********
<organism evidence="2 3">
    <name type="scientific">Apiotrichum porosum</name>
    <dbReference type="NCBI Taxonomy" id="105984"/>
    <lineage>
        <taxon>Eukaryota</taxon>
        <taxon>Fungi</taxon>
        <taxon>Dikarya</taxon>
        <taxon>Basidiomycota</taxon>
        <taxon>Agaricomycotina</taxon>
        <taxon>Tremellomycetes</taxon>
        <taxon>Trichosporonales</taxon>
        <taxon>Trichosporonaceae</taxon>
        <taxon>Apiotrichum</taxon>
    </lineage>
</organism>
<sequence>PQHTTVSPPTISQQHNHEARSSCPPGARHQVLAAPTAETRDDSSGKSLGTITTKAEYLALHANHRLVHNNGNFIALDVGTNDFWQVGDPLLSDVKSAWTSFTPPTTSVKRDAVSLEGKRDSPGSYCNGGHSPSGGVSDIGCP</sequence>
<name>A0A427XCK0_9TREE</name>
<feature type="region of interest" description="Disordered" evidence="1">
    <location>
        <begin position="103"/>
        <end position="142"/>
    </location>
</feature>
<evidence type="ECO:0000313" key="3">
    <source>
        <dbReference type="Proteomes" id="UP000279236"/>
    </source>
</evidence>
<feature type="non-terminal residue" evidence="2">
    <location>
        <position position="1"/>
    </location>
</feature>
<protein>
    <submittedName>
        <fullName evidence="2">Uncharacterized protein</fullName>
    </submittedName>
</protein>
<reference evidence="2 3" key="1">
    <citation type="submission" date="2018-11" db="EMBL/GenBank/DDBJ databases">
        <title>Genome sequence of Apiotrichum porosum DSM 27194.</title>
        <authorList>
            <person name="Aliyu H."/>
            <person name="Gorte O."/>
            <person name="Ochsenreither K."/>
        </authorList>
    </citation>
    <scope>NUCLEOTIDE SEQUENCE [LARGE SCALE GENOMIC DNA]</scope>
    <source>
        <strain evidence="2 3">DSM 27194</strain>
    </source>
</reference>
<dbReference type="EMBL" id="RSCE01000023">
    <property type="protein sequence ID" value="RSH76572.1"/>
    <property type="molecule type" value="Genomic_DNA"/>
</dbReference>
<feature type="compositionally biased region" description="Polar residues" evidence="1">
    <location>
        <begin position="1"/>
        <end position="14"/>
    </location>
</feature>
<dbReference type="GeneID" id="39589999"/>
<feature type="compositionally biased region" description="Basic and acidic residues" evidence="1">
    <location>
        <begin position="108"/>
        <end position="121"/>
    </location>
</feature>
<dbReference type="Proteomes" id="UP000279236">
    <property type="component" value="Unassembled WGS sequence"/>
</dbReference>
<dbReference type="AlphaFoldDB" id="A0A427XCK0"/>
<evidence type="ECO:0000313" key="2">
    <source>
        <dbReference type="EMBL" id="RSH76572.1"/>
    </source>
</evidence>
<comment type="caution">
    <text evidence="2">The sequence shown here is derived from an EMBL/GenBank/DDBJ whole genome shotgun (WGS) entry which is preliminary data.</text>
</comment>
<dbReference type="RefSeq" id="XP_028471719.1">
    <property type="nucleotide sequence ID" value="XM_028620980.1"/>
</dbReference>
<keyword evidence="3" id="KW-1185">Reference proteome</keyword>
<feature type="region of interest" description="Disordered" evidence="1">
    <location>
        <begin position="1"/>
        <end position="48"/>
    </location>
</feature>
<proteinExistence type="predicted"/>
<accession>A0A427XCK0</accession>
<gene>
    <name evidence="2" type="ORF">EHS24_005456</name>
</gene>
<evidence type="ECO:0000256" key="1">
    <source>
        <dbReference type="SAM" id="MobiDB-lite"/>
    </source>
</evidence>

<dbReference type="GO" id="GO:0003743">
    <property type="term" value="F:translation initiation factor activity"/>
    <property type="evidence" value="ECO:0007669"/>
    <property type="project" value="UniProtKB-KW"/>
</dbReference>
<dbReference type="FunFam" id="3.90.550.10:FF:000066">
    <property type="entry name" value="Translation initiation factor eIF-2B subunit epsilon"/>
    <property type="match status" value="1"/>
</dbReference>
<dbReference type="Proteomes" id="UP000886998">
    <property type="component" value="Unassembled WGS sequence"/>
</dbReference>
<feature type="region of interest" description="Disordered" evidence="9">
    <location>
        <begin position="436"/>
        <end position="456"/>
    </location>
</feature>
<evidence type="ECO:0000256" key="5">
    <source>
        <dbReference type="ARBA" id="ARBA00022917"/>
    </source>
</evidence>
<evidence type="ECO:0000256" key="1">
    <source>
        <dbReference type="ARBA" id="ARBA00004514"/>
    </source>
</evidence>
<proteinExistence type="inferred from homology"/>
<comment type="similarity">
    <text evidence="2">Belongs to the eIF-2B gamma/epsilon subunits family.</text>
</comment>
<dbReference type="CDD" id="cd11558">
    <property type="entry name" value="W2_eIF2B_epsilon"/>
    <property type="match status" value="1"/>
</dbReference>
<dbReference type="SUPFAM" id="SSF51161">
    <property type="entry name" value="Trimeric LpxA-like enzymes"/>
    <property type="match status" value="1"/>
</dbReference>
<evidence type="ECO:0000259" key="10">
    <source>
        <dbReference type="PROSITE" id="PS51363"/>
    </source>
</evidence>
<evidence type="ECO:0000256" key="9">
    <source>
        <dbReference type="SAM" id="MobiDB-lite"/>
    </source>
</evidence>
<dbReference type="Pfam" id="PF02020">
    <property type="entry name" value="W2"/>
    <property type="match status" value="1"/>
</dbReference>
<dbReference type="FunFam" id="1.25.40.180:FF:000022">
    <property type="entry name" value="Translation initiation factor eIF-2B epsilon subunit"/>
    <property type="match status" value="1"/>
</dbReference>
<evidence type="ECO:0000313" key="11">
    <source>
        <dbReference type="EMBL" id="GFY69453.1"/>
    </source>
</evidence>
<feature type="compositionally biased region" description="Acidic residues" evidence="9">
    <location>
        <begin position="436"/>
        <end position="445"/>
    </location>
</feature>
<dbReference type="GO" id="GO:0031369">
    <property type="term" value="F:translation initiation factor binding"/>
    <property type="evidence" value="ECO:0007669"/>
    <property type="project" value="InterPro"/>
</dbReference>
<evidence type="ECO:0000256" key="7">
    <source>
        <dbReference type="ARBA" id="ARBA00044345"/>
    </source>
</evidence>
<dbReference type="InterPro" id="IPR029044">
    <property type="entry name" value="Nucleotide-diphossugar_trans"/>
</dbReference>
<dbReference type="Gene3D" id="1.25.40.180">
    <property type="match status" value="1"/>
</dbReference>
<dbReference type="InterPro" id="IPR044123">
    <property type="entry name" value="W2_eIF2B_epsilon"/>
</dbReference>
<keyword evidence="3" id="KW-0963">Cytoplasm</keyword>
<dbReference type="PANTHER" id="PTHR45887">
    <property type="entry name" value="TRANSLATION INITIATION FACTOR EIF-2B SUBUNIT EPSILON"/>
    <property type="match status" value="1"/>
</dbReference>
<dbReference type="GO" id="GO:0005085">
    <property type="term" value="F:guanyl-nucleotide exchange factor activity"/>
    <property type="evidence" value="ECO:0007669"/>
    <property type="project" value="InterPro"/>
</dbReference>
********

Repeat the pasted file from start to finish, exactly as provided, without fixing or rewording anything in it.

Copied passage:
<organism evidence="2 3">
    <name type="scientific">Apiotrichum porosum</name>
    <dbReference type="NCBI Taxonomy" id="105984"/>
    <lineage>
        <taxon>Eukaryota</taxon>
        <taxon>Fungi</taxon>
        <taxon>Dikarya</taxon>
        <taxon>Basidiomycota</taxon>
        <taxon>Agaricomycotina</taxon>
        <taxon>Tremellomycetes</taxon>
        <taxon>Trichosporonales</taxon>
        <taxon>Trichosporonaceae</taxon>
        <taxon>Apiotrichum</taxon>
    </lineage>
</organism>
<sequence>PQHTTVSPPTISQQHNHEARSSCPPGARHQVLAAPTAETRDDSSGKSLGTITTKAEYLALHANHRLVHNNGNFIALDVGTNDFWQVGDPLLSDVKSAWTSFTPPTTSVKRDAVSLEGKRDSPGSYCNGGHSPSGGVSDIGCP</sequence>
<name>A0A427XCK0_9TREE</name>
<feature type="region of interest" description="Disordered" evidence="1">
    <location>
        <begin position="103"/>
        <end position="142"/>
    </location>
</feature>
<evidence type="ECO:0000313" key="3">
    <source>
        <dbReference type="Proteomes" id="UP000279236"/>
    </source>
</evidence>
<feature type="non-terminal residue" evidence="2">
    <location>
        <position position="1"/>
    </location>
</feature>
<protein>
    <submittedName>
        <fullName evidence="2">Uncharacterized protein</fullName>
    </submittedName>
</protein>
<reference evidence="2 3" key="1">
    <citation type="submission" date="2018-11" db="EMBL/GenBank/DDBJ databases">
        <title>Genome sequence of Apiotrichum porosum DSM 27194.</title>
        <authorList>
            <person name="Aliyu H."/>
            <person name="Gorte O."/>
            <person name="Ochsenreither K."/>
        </authorList>
    </citation>
    <scope>NUCLEOTIDE SEQUENCE [LARGE SCALE GENOMIC DNA]</scope>
    <source>
        <strain evidence="2 3">DSM 27194</strain>
    </source>
</reference>
<dbReference type="EMBL" id="RSCE01000023">
    <property type="protein sequence ID" value="RSH76572.1"/>
    <property type="molecule type" value="Genomic_DNA"/>
</dbReference>
<feature type="compositionally biased region" description="Polar residues" evidence="1">
    <location>
        <begin position="1"/>
        <end position="14"/>
    </location>
</feature>
<dbReference type="GeneID" id="39589999"/>
<feature type="compositionally biased region" description="Basic and acidic residues" evidence="1">
    <location>
        <begin position="108"/>
        <end position="121"/>
    </location>
</feature>
<dbReference type="Proteomes" id="UP000279236">
    <property type="component" value="Unassembled WGS sequence"/>
</dbReference>
<dbReference type="AlphaFoldDB" id="A0A427XCK0"/>
<evidence type="ECO:0000313" key="2">
    <source>
        <dbReference type="EMBL" id="RSH76572.1"/>
    </source>
</evidence>
<comment type="caution">
    <text evidence="2">The sequence shown here is derived from an EMBL/GenBank/DDBJ whole genome shotgun (WGS) entry which is preliminary data.</text>
</comment>
<dbReference type="RefSeq" id="XP_028471719.1">
    <property type="nucleotide sequence ID" value="XM_028620980.1"/>
</dbReference>
<keyword evidence="3" id="KW-1185">Reference proteome</keyword>
<feature type="region of interest" description="Disordered" evidence="1">
    <location>
        <begin position="1"/>
        <end position="48"/>
    </location>
</feature>
<proteinExistence type="predicted"/>
<accession>A0A427XCK0</accession>
<gene>
    <name evidence="2" type="ORF">EHS24_005456</name>
</gene>
<evidence type="ECO:0000256" key="1">
    <source>
        <dbReference type="SAM" id="MobiDB-lite"/>
    </source>
</evidence>

<dbReference type="GO" id="GO:0003743">
    <property type="term" value="F:translation initiation factor activity"/>
    <property type="evidence" value="ECO:0007669"/>
    <property type="project" value="UniProtKB-KW"/>
</dbReference>
<dbReference type="FunFam" id="3.90.550.10:FF:000066">
    <property type="entry name" value="Translation initiation factor eIF-2B subunit epsilon"/>
    <property type="match status" value="1"/>
</dbReference>
<dbReference type="Proteomes" id="UP000886998">
    <property type="component" value="Unassembled WGS sequence"/>
</dbReference>
<feature type="region of interest" description="Disordered" evidence="9">
    <location>
        <begin position="436"/>
        <end position="456"/>
    </location>
</feature>
<evidence type="ECO:0000256" key="5">
    <source>
        <dbReference type="ARBA" id="ARBA00022917"/>
    </source>
</evidence>
<evidence type="ECO:0000256" key="1">
    <source>
        <dbReference type="ARBA" id="ARBA00004514"/>
    </source>
</evidence>
<proteinExistence type="inferred from homology"/>
<comment type="similarity">
    <text evidence="2">Belongs to the eIF-2B gamma/epsilon subunits family.</text>
</comment>
<dbReference type="CDD" id="cd11558">
    <property type="entry name" value="W2_eIF2B_epsilon"/>
    <property type="match status" value="1"/>
</dbReference>
<dbReference type="SUPFAM" id="SSF51161">
    <property type="entry name" value="Trimeric LpxA-like enzymes"/>
    <property type="match status" value="1"/>
</dbReference>
<evidence type="ECO:0000259" key="10">
    <source>
        <dbReference type="PROSITE" id="PS51363"/>
    </source>
</evidence>
<evidence type="ECO:0000256" key="9">
    <source>
        <dbReference type="SAM" id="MobiDB-lite"/>
    </source>
</evidence>
<dbReference type="Pfam" id="PF02020">
    <property type="entry name" value="W2"/>
    <property type="match status" value="1"/>
</dbReference>
<dbReference type="FunFam" id="1.25.40.180:FF:000022">
    <property type="entry name" value="Translation initiation factor eIF-2B epsilon subunit"/>
    <property type="match status" value="1"/>
</dbReference>
<evidence type="ECO:0000313" key="11">
    <source>
        <dbReference type="EMBL" id="GFY69453.1"/>
    </source>
</evidence>
<feature type="compositionally biased region" description="Acidic residues" evidence="9">
    <location>
        <begin position="436"/>
        <end position="445"/>
    </location>
</feature>
<dbReference type="GO" id="GO:0031369">
    <property type="term" value="F:translation initiation factor binding"/>
    <property type="evidence" value="ECO:0007669"/>
    <property type="project" value="InterPro"/>
</dbReference>
<evidence type="ECO:0000256" key="7">
    <source>
        <dbReference type="ARBA" id="ARBA00044345"/>
    </source>
</evidence>
<dbReference type="InterPro" id="IPR029044">
    <property type="entry name" value="Nucleotide-diphossugar_trans"/>
</dbReference>
<dbReference type="Gene3D" id="1.25.40.180">
    <property type="match status" value="1"/>
</dbReference>
<dbReference type="InterPro" id="IPR044123">
    <property type="entry name" value="W2_eIF2B_epsilon"/>
</dbReference>
<keyword evidence="3" id="KW-0963">Cytoplasm</keyword>
<dbReference type="PANTHER" id="PTHR45887">
    <property type="entry name" value="TRANSLATION INITIATION FACTOR EIF-2B SUBUNIT EPSILON"/>
    <property type="match status" value="1"/>
</dbReference>
<dbReference type="GO" id="GO:0005085">
    <property type="term" value="F:guanyl-nucleotide exchange factor activity"/>
    <property type="evidence" value="ECO:0007669"/>
    <property type="project" value="InterPro"/>
</dbReference>